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British Expat Newsletter:
10 September 2003

Hello, and welcome to those who have joined up since our last newsletter.

In this issue

  • This week: Impostors
  • Virtual Snacks
  • Bizarre Searches
  • Joke and quotation

This week

This is our first update for a couple of weeks. Sorry for the gap, but we hope that the improvements we’ve been making to the site make up for it. In the last few days alone we’ve added a British Expat site search engine powered by Google, a daily cartoon – Snapshots from Jason Love – and a Recipe of the Week page for the foodies among you. Anyway, on with the show.

Ever been had up (or even just plain had) by a fake official? There are plenty of pretty plausible people around who can spin a good yarn, as we all know from those public information films in the early Seventies. (Dave says his favourite was the harassed housewife whose doorbell kept ringing at an increasingly frenetic pitch with each caller – the insurance assessor, the gas man, and so on – until eventually she almost refused entry to her husband. Meanwhile the earlier “callers” had emptied their living room of all its contents.) But I digress.

Anyway, what prompted that particular thought was the news in one of the Delhi papers that a local man had just been arrested after having impersonated a police officer for, er, ten years! Apparently he’d always wanted to be a policeman but failed the exam in 1992. Undaunted, he simply had himself some uniforms and name badges made up and strolled around the streets in a policemanly sort of way. Even the police in his suburb assumed he was genuine as he claimed to be posted in the capital’s VIP security department. He finally came a cropper when he asked a building contractor to sell him a flat at half the asking price on the grounds that he was an officer of the Central Bureau of Investigation. Over the ten years he’d amassed three uniforms, 23 fake ID cards, 10 police wallets, and a scooter with police colours (and one can only speculate as to how many kickbacks).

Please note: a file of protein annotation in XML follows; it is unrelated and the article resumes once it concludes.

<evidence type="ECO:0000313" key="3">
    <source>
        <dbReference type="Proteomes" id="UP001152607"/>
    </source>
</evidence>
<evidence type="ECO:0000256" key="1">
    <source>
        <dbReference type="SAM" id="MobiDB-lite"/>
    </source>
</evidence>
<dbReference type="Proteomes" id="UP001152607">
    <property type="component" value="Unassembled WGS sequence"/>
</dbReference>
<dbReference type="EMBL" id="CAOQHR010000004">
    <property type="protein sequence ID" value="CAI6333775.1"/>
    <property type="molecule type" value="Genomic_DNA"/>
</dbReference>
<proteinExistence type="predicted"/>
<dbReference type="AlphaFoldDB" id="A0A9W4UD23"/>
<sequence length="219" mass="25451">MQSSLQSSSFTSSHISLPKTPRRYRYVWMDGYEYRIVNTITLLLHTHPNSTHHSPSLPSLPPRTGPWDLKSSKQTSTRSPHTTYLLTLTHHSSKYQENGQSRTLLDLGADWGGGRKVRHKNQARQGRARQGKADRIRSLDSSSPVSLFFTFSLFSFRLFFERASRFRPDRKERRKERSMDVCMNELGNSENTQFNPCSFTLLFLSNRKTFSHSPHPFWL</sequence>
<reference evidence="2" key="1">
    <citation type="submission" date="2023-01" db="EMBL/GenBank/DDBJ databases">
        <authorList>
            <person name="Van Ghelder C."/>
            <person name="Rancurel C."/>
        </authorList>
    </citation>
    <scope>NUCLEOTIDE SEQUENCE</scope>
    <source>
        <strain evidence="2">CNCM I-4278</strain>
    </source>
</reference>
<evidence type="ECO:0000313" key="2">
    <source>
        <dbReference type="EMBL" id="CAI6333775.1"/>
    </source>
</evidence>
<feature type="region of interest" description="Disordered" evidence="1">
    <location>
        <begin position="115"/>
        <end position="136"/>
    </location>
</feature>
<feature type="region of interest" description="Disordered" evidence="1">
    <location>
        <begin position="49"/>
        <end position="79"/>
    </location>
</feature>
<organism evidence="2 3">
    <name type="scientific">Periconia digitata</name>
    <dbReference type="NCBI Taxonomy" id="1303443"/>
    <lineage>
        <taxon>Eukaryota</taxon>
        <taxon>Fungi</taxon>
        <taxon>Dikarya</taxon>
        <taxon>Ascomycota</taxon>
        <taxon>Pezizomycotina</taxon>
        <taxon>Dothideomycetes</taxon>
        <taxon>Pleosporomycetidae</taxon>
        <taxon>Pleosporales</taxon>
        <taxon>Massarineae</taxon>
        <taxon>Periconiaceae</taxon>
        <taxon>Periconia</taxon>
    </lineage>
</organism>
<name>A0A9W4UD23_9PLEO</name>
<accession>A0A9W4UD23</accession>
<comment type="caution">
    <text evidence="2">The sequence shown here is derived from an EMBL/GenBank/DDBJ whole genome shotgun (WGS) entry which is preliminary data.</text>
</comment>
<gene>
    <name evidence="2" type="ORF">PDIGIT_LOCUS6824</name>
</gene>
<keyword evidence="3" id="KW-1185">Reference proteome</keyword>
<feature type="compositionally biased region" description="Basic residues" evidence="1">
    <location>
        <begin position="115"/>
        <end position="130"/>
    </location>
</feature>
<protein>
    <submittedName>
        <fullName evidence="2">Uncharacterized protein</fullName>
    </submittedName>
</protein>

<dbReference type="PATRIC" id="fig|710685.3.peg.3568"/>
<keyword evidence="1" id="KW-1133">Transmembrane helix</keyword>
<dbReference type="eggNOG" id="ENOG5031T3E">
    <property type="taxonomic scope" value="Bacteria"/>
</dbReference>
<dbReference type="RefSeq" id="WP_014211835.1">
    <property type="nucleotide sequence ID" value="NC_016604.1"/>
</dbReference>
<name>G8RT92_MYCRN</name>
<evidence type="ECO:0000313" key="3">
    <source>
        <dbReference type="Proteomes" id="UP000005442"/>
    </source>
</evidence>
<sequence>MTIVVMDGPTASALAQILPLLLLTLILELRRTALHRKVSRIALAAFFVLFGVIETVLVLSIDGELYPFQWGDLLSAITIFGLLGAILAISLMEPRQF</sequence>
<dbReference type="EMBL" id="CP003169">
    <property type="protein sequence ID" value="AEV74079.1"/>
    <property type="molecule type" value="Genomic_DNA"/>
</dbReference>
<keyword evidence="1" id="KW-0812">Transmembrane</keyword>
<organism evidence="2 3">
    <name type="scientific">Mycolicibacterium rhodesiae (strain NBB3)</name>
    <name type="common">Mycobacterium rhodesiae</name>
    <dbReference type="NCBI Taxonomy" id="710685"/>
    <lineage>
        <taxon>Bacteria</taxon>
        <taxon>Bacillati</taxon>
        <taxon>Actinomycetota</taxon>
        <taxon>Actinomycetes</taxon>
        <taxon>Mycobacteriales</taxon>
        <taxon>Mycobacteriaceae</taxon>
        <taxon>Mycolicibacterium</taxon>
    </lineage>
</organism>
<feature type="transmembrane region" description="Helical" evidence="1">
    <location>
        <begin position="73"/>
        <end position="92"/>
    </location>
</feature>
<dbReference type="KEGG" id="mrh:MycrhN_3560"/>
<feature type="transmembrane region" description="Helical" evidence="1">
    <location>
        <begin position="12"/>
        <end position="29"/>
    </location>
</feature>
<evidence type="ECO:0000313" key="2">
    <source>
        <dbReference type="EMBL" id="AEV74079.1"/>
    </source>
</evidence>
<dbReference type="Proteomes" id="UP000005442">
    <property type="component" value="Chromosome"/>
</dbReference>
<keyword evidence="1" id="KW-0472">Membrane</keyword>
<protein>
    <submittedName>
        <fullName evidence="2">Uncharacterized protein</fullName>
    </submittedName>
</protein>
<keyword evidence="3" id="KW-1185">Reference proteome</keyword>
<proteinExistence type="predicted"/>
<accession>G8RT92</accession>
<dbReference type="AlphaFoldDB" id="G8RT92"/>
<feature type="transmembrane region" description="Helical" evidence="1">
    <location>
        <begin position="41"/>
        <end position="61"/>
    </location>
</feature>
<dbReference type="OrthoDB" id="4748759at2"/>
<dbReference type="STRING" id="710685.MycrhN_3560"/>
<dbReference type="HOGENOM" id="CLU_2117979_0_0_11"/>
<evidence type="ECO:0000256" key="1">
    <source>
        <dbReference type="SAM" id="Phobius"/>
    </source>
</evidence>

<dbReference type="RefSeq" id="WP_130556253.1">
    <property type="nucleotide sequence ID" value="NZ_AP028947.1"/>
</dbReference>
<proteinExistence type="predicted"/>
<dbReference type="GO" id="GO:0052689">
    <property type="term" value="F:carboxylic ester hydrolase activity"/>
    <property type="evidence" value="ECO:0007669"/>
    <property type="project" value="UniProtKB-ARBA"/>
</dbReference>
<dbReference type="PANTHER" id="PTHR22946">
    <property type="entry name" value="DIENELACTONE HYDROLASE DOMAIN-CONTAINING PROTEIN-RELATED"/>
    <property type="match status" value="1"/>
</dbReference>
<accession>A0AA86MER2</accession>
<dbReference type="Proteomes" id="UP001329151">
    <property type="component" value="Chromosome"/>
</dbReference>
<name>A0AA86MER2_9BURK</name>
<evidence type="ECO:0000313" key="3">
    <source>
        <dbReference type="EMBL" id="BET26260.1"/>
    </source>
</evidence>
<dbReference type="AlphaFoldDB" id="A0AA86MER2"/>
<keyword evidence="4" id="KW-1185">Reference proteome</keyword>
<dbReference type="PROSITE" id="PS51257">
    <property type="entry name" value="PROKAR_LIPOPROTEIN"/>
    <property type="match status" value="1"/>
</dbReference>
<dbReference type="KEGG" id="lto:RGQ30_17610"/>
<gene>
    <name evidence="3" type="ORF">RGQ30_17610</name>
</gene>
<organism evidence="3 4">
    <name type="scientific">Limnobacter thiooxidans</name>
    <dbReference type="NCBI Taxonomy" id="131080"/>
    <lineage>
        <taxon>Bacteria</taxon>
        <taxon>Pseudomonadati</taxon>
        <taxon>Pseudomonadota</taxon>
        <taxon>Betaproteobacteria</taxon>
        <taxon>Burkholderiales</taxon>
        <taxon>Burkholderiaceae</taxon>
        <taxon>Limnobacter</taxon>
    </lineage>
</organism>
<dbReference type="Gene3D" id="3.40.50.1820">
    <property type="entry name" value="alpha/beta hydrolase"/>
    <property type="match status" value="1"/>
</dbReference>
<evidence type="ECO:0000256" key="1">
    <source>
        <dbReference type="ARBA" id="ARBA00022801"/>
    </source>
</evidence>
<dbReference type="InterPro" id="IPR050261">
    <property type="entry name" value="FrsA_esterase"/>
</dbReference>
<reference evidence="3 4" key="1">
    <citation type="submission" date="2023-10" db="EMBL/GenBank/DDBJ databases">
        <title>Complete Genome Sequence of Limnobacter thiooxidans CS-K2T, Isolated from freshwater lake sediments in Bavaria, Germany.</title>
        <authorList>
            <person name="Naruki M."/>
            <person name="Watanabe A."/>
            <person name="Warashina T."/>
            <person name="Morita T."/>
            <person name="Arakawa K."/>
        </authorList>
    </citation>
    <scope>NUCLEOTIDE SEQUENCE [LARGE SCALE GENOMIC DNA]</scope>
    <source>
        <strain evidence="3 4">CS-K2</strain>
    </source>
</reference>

Virtual Snacks Are there any other Dilbert fans here? I’m always happy when the Daily Dilbert cartoon arrives. You can sign up on their site to receive a daily cartoon by email. It’s brilliant and it’s free.

Try “The Spark” for a lot of fun tests. Find out if you’re gay, or what sex you are (just in case you didn’t know already) and loads more: [Obsolete link removed]

And finally a completely daft game. (I probably don’t need to say this one was suggested by Squiffy.)  [Obsolete link removed] Highly recommended if you enjoy chucking virtual cows around.

Bizarre Searches

Some strange search terms which have led people to visit British Expat recently:

  • how to please a man with kinkiness (6)
  • mohican hairstyle (3)
  • being a millionaire (3)
  • 1.3 (2)
  • etiquette for dentists (1)
  • Lebanese sex magazine (1)
  • sharp bedrooms (1)
  • how to write a letter to tell your clients you have relocated (1)
  • expat monkey (1)

Till next time…
Happy surfing!

British Expat Magazine


“All men are frauds. The only difference between them is that some admit it. I myself deny it.”
– H. L. Mencken (1880-1956)


More of an amusing story really.

Mobile phone owners are probably all aware of the dangers of making calls by accidentally pressing the redial button. But it’s easy to slip up every now and again, as one would-be fraudster can testify to his cost.

The Loss Management Group in the UK – which insures jewellery among other things – received a call one day from a man detailing a number of valuable items which had been stolen from him. (They hadn’t – he’d just come across the details in a house clearance.) He then put the phone in his pocket and started bragging to his friends about the fraud he was committing. Unfortunately for him, he hadn’t locked the phone and managed to press the redial button by accident. So the firm were treated to a blow-by-blow account – all captured on the “this call is being recorded for training purposes” tape – of how the guy was trying to rip them off. (Story first appeared on

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